Sunday, August 1, 2010

Basil Rathbone

If I could write English prose like anyone in the world, it would be Ronald Knox.

If I could paint like anyone in the world, it would be Raphael.

If I could play baseball like anyone in the world, it would be Joe DiMaggio.

If I could sing like anyone in the world, it would be Enrico Caruso.

And if I could talk like anyone in the world, it would be Basil Rathbone.

Maybe I was the only little boy in the world who ever thought that Rathbone should have won at least one of those swordfights with Errol Flynn or Tyrone Power or Leslie Howard just because he sounded so good.

I mean, really now. Isn't this the human voice and the English language at their very best?

Today Turner Classic Movies was having a Basil Rathbone day, and I missed most of it. But I have many of his films on DVD, including one of my favorite Rathbone performances, as an intriguingly sympathetic Pontius Pilate in the 1935 Last Days of Pompeii. TCM also showed a Basil Rathbone movie I've never seen--The Bishop Murder Case (1930), based on a Philo Vance mystery. I'm sorry I missed it.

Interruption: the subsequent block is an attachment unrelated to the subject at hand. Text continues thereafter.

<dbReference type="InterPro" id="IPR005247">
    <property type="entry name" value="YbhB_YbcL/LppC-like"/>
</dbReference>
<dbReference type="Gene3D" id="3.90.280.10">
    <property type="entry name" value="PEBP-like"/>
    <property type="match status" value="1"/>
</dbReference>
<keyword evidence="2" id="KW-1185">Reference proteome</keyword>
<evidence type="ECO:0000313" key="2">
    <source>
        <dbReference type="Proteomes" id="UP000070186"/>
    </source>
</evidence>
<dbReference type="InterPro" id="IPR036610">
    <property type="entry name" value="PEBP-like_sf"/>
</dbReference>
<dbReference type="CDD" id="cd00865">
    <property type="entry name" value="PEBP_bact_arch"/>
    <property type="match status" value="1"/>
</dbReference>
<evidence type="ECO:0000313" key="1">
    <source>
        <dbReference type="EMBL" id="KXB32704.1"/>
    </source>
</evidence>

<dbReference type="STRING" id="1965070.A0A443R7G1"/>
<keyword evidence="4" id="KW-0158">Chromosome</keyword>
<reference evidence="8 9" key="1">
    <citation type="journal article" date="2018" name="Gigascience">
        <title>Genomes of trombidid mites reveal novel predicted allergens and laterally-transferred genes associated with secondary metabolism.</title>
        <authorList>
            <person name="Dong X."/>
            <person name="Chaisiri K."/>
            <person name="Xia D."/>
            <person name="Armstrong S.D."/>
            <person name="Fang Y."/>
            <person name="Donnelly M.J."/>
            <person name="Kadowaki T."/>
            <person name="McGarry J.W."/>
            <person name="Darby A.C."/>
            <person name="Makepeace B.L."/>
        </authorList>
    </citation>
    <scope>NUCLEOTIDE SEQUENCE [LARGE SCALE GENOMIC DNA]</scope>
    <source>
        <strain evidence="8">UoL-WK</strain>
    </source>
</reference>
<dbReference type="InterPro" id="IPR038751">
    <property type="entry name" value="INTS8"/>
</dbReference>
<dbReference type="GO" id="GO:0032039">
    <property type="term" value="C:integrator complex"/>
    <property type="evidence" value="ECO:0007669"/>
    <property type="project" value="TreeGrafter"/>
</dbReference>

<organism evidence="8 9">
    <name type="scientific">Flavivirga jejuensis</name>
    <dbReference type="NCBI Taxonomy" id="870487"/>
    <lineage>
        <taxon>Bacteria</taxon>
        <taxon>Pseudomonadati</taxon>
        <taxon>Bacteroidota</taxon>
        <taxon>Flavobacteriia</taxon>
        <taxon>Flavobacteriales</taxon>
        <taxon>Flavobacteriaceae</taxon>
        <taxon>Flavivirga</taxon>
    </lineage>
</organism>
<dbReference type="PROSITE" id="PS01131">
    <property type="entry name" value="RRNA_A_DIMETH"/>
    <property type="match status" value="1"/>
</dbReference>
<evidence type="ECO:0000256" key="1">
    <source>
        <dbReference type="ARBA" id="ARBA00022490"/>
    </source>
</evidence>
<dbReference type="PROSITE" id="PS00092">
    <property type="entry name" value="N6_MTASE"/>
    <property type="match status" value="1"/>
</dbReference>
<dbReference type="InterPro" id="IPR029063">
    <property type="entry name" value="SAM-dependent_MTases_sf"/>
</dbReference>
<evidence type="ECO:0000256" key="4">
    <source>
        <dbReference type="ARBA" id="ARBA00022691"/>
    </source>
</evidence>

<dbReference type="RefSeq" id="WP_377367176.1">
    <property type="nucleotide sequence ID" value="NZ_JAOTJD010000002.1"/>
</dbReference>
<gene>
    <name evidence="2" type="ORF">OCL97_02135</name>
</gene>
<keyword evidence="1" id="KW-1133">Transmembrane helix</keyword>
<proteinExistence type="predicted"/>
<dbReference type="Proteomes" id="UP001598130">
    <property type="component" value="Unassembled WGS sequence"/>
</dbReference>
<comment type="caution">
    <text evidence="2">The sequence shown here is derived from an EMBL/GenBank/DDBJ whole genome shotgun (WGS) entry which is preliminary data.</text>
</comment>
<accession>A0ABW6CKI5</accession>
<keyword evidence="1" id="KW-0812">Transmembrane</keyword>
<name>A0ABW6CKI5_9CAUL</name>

1. Sounds what I imagined Chesterton or Belloc or Lewis to sound like. It was a shock hearing audio of these guys for the first time.

  2. Comparing Chesterton and Lewis, I think Lewis had the more impressive speaking voice. Good enough for radio, certainly, which is how he first came to be known by a wide audience.

    I've never heard Belloc and can't really imagine what he sounded like. In fact, I'm a little surprised that he would willingly have submitted himself to the evils of 20th-century technology long enough to have his voice recorded.

    As for Basil Rathbone, I would gladly listen to him read the phone book -- or even a John Kerry speech.

  3. Ha. Here's Belloc singing, starting at 32:19